Senior Project Advisor

Storer, Paul

Document Type

Project

Publication Date

Spring 2001

Keywords

Migrant workers, NAFTA, Economic incentives, Bracero program

Abstract

The flow of migrant workers from Mexico played a significant role in the development of the U.S. economy in the twentieth century. The initiation of the Bracero guestworker program in 1942 began a long period of growth in the flow migrant workers, both legal and illegal across the U.S.-Mexico border. The Bracero program was designed to bring workers from Mexico into the United States to relieve labor shortages during World War II and continued to help the agricultural industry feed the post-war baby boom. The program was terminated in 1964 due to public opinion towards poor living conditions for migrant workers, but workers have continued to migrate north from Mexico each year for seasonal work. The U.S. economy, particularly the agricultural sector, has relied heavily on this supply of temporary and seasonal labor. Immigration and Naturalization Services estimated approximately five million undocumented immigrants living in the United States in 1996. Washington States agricultural employers estimate that illegal workers account for approximately fifty to seventy percent of the agricultural labor force {The Seattle Times, June 2001).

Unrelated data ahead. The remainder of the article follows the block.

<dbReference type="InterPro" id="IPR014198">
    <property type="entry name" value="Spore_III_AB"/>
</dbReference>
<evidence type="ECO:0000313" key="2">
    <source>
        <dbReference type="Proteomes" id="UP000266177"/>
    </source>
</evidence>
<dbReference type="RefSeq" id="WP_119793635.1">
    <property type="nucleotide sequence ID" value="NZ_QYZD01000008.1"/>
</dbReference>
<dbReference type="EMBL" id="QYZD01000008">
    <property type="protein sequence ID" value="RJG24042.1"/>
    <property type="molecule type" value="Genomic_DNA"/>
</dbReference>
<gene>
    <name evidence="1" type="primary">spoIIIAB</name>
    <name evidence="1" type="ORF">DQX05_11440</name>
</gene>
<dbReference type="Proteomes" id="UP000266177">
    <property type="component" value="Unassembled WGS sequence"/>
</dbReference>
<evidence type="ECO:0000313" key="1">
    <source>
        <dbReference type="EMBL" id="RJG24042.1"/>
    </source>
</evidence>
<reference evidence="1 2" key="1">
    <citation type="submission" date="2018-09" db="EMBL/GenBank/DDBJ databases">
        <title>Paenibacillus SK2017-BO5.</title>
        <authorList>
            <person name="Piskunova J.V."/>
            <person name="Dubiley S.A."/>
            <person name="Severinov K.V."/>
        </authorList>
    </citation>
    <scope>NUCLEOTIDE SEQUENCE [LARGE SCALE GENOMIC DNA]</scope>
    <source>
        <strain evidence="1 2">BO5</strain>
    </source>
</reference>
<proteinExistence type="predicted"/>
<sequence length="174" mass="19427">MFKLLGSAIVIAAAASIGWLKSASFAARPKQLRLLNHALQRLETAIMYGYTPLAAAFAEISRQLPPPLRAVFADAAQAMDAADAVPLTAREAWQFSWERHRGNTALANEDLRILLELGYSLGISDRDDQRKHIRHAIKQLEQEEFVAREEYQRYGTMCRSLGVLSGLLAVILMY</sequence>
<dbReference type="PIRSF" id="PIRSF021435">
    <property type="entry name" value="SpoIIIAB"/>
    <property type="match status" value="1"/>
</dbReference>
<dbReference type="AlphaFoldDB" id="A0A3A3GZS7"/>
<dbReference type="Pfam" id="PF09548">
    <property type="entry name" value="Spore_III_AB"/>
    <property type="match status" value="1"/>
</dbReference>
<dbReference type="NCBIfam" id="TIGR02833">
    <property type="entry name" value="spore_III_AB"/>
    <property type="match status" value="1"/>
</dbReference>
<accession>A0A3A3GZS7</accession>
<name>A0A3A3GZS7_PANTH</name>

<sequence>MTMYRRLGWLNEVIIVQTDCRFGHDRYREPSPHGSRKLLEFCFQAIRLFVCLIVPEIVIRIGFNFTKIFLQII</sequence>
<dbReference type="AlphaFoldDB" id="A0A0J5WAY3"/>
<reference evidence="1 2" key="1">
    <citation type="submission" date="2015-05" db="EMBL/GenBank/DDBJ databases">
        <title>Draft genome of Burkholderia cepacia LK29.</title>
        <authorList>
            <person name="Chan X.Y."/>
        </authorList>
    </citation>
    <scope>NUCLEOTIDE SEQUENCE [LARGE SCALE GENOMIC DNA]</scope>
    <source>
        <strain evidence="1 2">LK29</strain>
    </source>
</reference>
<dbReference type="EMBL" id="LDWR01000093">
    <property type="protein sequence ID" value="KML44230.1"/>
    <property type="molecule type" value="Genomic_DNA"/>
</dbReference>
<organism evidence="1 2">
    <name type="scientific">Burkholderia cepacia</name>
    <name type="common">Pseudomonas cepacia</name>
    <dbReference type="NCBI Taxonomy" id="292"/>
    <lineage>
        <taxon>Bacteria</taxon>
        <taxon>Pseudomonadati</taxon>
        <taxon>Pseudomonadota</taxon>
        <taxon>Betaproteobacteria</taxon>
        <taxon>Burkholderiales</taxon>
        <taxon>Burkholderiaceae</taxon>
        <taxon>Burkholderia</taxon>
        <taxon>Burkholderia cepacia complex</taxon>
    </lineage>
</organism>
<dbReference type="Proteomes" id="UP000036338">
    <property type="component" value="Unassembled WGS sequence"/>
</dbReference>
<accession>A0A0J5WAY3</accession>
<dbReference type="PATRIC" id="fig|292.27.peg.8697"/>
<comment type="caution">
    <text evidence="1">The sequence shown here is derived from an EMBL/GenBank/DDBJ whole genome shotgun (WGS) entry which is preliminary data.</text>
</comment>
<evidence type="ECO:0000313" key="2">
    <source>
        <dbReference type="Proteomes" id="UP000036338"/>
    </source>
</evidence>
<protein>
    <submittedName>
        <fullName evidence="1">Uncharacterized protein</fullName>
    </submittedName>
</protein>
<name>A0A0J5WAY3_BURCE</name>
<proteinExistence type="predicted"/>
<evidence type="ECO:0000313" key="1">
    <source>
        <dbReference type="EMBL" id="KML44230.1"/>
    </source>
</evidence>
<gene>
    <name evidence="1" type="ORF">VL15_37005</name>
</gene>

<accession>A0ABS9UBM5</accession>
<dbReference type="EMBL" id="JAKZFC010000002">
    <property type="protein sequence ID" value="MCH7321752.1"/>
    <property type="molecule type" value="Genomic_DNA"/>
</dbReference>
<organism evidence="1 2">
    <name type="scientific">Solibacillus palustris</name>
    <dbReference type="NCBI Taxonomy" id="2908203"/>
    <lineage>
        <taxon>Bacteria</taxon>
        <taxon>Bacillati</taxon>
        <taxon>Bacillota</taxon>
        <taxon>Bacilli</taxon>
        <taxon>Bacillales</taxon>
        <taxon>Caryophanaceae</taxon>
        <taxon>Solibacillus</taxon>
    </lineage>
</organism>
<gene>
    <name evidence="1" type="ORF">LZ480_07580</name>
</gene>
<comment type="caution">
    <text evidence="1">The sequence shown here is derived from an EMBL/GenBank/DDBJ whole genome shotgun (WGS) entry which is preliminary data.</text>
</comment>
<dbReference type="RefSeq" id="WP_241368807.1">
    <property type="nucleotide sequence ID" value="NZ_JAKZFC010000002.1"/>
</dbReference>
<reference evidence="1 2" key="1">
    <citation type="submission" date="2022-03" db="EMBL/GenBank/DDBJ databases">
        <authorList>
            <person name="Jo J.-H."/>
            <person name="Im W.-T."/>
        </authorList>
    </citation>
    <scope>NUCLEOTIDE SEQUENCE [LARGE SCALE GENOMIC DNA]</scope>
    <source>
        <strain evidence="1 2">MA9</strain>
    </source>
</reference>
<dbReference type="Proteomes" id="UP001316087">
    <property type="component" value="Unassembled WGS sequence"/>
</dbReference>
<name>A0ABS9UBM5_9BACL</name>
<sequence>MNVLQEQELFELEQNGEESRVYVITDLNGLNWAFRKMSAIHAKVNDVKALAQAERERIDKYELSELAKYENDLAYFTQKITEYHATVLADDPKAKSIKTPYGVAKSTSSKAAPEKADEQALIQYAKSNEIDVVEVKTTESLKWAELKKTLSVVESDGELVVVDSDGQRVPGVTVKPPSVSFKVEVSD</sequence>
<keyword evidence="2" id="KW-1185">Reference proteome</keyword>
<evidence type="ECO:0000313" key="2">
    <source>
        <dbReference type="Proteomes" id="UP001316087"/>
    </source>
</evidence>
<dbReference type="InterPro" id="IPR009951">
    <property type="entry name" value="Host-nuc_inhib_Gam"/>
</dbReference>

Department

Economics

Subjects - Topical (LCSH)

Migrant labor--United States; Foreign workers, Mexican--United States; Illegal aliens--Employment--United States

Subjects - Names (LCNAF)

Canada. Treaties, etc. 1992 October 7

Geographic Coverage

United States

Genre/Form

student projects; term papers

Type

Text

Rights

Copying of this document in whole or in part is allowable only for scholarly purposes. It is understood, however, that any copying or publication of this document for commercial purposes, or for financial gain, shall not be allowed without the author’s written permission.

Rights Statement

http://rightsstatements.org/vocab/InC/1.0/

Language

English

Format

application/pdf

Included in

Economics Commons

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